Mon, Nov 05, 2012 | 22:30 GMT
‘It’s too early to talk about the end of this gen’, says Sony’s Yoshida
PS4 chatter is premature, according to Shuhei Yoshida president of Sony Computer Entertainment Worldwide Studios. The exec has stated that while consoles may hit technical boundaries near the end of their span, new services and ideas can prolong life cycles beyond what is possible with raw hardware.
Speaking with French site Lemonde, Yoshida was asked if he felt the release of Wii U signified the start of the next console generation. He replied, “Not necessarily. Since the launch of the Playstation 3, six years ago, the graphics have evolved, resulting in titles like adventure game Uncharted 3 and Beyond by Quantic Dream.”
“The life of consoles is also extended by services online,” Yoshida added, “which continue to make a new offer cloud and new social functions. It is therefore too early to talk about the end of this generation of consoles.”
It comes after our own sources explained to us that PS4 dev kits are now rolling out to studios, and that Sony’s next console will be revealed just before E3 2013. Check out what our sources told us here:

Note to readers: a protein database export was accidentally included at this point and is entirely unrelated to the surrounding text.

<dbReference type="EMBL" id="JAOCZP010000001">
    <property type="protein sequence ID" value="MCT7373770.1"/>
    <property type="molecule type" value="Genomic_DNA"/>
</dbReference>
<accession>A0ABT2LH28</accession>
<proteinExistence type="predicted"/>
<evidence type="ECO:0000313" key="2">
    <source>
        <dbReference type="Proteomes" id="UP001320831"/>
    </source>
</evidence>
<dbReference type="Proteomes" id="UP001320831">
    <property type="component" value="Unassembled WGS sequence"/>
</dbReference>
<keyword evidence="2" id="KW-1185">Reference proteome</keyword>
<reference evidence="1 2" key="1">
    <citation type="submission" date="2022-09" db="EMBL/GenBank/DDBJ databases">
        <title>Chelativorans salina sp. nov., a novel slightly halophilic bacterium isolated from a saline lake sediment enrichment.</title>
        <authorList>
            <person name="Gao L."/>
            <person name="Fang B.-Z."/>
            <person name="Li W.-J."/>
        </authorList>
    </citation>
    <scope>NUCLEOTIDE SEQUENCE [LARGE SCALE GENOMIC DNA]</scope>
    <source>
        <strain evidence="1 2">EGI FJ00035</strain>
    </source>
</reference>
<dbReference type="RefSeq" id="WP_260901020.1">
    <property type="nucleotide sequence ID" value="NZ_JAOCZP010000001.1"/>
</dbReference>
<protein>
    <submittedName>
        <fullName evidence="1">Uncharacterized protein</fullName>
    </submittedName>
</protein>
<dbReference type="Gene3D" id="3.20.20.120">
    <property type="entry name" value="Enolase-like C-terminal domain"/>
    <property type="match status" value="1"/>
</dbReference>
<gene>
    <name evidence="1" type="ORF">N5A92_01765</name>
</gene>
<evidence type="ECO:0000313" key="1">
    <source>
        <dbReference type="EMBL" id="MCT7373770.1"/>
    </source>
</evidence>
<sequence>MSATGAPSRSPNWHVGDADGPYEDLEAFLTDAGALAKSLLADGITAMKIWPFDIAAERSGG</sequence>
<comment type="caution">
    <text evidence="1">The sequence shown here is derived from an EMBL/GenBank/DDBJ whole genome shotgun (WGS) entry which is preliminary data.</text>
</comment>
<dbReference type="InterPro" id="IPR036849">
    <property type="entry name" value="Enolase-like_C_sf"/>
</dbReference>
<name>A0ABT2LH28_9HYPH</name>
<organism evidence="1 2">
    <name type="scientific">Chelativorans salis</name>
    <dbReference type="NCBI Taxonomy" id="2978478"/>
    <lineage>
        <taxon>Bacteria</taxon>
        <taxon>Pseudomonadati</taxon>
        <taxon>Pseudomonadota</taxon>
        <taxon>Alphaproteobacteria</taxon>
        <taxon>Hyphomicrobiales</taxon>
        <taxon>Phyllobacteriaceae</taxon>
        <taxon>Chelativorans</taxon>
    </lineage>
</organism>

Yoshida was also quizzed about the performance of PS Vita, and it seems he’s not overly impressed that just 3 million units have been sold globally to date. “These results are below our expectations,” he stressed, “and explain first the players’ equipment. Consumers now have multimedia devices, such as smartphones.”
“These devices include the ability to play,” he added, “and it is difficult for us to justify the purchase of an additional machine. To us to produce added value to attract players to the PlayStation Vita. The other reason is the number of content available on the console.”
“With the rise of mobile gaming studios have begun a transition in part, allocating more resources to this type of production,” he concluded, “Even if the creators want to develop games on Vita, they unfortunately fewer resources to do. One solution is to encourage the support of the platform by smaller development studios.”
What do you think? Is it too early to start talking about PS4 as Yoshida suggests? Let us know below.